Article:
# Homework Help: Why is my proof wrong? (analysis)

1. Dec 5, 2012

### Artusartos

I was trying to prove this, but something went wrong and I'm not sure what...

We know that the greatest value of sin(1/x) can be 1 and the lowest value can be -1...

We know that the upper darboux sum is...

$$U(f,P) = sup(f[t_{k-1} , t_t]) (t_k - t_{k-1}) = (1) (1-(-1)) = 2$$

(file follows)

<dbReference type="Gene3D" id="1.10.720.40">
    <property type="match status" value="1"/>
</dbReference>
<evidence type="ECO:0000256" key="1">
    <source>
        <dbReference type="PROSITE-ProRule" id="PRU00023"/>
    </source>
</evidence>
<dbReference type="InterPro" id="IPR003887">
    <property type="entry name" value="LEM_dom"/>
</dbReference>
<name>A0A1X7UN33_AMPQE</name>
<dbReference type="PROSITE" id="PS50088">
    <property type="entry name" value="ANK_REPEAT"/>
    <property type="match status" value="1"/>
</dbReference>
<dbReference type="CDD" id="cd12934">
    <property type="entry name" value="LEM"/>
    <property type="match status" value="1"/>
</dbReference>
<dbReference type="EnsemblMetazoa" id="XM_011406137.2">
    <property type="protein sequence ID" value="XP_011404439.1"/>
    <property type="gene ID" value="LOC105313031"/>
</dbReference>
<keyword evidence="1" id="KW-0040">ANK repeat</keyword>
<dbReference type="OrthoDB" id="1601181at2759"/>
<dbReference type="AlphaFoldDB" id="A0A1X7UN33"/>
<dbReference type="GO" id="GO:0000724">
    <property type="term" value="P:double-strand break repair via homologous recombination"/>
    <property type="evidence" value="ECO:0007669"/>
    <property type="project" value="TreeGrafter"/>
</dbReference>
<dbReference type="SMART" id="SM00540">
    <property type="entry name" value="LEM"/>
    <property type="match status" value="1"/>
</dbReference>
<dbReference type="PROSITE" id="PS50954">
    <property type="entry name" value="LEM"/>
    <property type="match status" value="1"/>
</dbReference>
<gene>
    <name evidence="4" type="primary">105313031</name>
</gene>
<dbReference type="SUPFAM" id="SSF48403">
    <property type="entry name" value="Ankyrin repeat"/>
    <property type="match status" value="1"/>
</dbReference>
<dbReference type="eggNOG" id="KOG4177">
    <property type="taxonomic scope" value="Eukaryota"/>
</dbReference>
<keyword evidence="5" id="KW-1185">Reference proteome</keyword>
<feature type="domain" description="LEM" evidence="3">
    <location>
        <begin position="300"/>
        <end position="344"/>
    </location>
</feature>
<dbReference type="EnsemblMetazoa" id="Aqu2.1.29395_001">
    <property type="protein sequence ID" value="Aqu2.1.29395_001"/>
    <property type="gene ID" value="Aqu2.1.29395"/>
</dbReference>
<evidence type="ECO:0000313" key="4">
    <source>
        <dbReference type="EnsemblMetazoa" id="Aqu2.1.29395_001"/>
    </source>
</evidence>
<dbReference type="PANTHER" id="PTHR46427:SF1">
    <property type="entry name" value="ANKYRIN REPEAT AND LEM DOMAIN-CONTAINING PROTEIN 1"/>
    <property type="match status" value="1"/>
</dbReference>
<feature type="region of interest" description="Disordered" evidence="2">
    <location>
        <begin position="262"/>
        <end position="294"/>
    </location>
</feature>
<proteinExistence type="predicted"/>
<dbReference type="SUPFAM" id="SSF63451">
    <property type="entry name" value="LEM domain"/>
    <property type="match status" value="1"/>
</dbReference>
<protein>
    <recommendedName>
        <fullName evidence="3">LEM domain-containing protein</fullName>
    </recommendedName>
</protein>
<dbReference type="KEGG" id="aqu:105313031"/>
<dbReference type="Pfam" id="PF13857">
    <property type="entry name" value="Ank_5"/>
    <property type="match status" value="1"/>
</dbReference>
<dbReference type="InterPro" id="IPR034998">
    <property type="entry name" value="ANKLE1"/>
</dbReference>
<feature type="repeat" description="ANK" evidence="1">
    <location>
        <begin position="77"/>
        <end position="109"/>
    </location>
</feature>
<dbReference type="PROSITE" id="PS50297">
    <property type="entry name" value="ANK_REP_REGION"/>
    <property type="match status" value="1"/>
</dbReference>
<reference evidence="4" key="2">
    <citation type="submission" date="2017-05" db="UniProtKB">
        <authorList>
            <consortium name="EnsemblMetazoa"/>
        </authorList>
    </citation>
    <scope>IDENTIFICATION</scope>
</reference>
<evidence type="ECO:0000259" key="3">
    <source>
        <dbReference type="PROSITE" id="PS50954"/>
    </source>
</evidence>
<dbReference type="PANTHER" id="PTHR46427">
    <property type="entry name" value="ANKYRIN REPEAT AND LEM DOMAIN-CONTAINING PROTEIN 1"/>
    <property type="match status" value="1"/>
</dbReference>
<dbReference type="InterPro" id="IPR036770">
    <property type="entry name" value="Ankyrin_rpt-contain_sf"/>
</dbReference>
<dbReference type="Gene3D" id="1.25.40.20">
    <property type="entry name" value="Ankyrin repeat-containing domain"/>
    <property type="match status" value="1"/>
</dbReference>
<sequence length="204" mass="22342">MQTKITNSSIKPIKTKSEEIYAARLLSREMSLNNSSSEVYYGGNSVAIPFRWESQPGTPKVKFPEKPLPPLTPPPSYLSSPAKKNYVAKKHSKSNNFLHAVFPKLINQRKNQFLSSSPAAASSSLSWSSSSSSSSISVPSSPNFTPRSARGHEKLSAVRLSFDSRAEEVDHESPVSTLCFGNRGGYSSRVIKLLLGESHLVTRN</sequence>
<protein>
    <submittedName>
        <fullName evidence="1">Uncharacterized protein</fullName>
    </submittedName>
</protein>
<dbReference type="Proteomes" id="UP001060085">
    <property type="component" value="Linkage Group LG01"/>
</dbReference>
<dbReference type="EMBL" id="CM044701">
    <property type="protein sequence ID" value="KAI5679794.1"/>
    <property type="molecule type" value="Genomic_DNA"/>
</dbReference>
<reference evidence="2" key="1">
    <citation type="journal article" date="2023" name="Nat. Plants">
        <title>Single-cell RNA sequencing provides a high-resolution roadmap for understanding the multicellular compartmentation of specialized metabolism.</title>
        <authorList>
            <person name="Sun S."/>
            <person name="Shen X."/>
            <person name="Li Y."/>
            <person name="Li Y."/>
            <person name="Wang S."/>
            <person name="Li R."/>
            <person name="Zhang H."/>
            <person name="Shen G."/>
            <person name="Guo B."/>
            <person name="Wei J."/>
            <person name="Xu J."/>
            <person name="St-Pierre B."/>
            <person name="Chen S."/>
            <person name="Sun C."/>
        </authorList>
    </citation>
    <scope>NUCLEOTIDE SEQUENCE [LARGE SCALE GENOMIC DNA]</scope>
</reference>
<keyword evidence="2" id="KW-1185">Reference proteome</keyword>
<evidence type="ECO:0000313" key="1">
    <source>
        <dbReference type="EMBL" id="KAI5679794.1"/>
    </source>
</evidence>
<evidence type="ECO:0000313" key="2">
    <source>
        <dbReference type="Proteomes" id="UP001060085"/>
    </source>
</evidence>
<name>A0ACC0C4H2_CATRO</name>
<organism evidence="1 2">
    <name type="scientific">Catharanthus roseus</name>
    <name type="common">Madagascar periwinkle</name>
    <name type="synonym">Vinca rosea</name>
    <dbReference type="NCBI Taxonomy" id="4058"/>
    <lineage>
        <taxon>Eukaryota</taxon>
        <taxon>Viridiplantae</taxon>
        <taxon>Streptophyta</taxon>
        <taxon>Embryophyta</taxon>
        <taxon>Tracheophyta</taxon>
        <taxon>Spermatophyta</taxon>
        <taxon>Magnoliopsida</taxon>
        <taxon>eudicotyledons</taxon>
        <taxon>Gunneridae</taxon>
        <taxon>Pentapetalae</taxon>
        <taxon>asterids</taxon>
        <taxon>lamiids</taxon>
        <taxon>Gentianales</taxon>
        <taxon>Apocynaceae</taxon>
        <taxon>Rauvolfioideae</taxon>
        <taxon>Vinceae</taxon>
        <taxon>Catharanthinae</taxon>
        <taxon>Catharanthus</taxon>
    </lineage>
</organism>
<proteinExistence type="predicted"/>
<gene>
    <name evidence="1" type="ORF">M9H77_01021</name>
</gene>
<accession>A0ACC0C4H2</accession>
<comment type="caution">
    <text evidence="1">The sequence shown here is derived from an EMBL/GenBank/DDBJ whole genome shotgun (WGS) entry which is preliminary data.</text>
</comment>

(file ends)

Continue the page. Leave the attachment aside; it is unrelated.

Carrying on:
We also know that the lower darboux sum is...

$$L(f,P) = inf(f[t_{k-1} , t_t]) (t_k - t_{k-1}) = (-1) (1-(-1)) = -12$$

So we know that...

$$U(f,P) - L(f,P) = 2 - (-2) = 4 > \epsilon$$

Can anybody tell me where I went wrong?

2. Dec 5, 2012

### micromass

What are you trying to prove in the first place??

And don't there need to be summations in the $U(f,P)$ and $L(f,P)$?? How did you choose P anyway?

I also don't see where -12 comes from. Did you mean -2?

What is $\epsilon$ supposed to be?